The rollout of the Army’s new gas mask is underway, but researchers already have plans for the next-gen model: An integrated mask-helmet design with a battery-powered, fan-driven air filtration system.
Tests of the system — which developers at the Army’s Edgewood Chemical Biological Center in Aberdeen, Maryland, say will be lighter than units now in service — have been underway for more than a year.
Recent trials involved modifying the commercial version of the M50, one of the masks now being rolled out to soldiers, and putting civilian subjects through stressful activities, such as crawling with a rifle and shoveling sand.
The modifications allow a blower to move air across the wearer’s face, rather than having the user suck the air through the purification filter.
It’s a simple step that not only improves protection and creates a better seal on the mask, but also circulates air for the user for a more comfortable experience — compared with other gas masks, anyway.
“With any respiration device, comfort is an issue,” said Dan Barker, a researcher in ECBC’s respiratory protection branch. “That’s well-documented everywhere. There’s always a goal to try to minimize that discomfort.”
Barker and fellow team members are in the early stages of the gas-mask portion of the unit, which then would be combined with a next-generation helmet to complete the design.
Integrated mask-helmet testing hasn’t started yet, ECBC officials said, nor is there a date for when the new gear could become available, even to special operators.
That means the jet-black helmet/mask setup that illustrated a recent news release — one that would be right at home on the set of a science-fiction movie — is far from the finished project. ECBC researcher Dave Caretti said it’s “kind of the end goal of everything we’re doing,” but “we have not done any testing of anything that’s like that picture. We are testing technologies that lead toward that end goal.”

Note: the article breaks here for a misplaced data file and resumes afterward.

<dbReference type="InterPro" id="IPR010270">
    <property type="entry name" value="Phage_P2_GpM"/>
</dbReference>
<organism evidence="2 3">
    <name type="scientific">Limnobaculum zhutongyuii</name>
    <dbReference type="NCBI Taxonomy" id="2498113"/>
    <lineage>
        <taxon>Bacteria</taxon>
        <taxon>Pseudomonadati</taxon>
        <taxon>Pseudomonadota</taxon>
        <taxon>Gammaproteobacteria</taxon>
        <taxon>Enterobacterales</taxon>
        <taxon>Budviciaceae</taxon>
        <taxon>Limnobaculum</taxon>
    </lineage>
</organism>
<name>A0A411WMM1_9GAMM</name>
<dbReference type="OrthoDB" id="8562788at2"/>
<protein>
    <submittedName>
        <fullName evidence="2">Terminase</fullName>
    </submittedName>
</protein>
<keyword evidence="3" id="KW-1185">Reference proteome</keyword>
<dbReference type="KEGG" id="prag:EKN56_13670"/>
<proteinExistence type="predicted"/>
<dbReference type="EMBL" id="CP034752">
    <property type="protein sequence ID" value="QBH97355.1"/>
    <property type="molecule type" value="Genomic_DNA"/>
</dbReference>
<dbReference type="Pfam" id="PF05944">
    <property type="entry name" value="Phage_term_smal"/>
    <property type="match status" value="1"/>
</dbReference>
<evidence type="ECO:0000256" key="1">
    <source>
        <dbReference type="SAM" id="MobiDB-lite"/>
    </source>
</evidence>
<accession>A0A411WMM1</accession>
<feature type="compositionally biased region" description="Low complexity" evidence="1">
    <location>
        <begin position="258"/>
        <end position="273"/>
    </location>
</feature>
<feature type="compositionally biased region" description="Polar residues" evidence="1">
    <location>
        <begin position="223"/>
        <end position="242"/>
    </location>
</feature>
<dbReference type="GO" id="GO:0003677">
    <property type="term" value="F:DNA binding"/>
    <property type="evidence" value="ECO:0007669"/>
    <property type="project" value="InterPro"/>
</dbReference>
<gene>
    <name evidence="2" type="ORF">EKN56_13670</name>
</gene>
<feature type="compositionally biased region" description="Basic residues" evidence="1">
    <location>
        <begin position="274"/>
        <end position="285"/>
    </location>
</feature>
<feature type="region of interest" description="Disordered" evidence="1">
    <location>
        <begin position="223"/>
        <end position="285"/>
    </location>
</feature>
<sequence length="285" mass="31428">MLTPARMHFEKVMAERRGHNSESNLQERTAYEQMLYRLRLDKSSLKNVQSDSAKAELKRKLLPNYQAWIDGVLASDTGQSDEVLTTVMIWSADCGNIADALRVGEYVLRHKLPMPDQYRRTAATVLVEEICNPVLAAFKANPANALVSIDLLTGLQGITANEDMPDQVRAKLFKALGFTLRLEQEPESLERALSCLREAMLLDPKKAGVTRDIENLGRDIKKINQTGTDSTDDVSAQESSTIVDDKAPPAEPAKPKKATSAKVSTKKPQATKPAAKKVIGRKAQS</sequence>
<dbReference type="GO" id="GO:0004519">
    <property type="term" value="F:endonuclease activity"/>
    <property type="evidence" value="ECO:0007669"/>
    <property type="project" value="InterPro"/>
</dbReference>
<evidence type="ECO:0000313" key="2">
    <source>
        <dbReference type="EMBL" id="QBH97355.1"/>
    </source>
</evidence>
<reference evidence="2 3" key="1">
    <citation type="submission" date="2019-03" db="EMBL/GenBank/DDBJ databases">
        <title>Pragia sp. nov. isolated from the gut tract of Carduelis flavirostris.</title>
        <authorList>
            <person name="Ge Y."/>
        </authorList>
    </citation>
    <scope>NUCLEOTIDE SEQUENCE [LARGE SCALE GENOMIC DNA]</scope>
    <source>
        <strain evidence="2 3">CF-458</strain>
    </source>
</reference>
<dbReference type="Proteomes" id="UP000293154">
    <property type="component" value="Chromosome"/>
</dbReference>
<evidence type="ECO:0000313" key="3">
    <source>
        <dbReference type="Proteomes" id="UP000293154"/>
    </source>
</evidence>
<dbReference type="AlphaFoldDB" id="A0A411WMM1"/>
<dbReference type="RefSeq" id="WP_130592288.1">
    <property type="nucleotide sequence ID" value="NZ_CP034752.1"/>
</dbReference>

That hasn’t stopped multiple online gadget sites from writing about the gear, with one even calling it the Army’s foray into producing an “air-conditioned helmet,” Barker said. Soldiers shouldn’t get their hopes up quite that high.
“The air that’s being blown is clean, ambient air,” he said, “ but it’s not cold. It doesn’t change humidity. While we intend to link to a helmet, at some point, we are not in the business of building a helmet.”
However, testers did report the ambient-air circulation kept them cooler. And one futuristic-sounding improvement is being worked on by ECBC, which is part of Army Research, Development and Engineering Command — creating a mask that can tell what kind of protection the soldier needs, then turn on, turn off or adjust power without input from the wearer.
“Sensors [would] auto-control fan speed,” Caretti waid. “We are looking at some of those potential technologies. It’s not in a platform to test yet.”
Rollout of the Defense Department’s Joint Service General Purpose Mask began with the other services in 2010; fielding is still ongoing for soldiers. Those M50 and M51 models replaced M40 and M42 masks that were developed in the 1980s.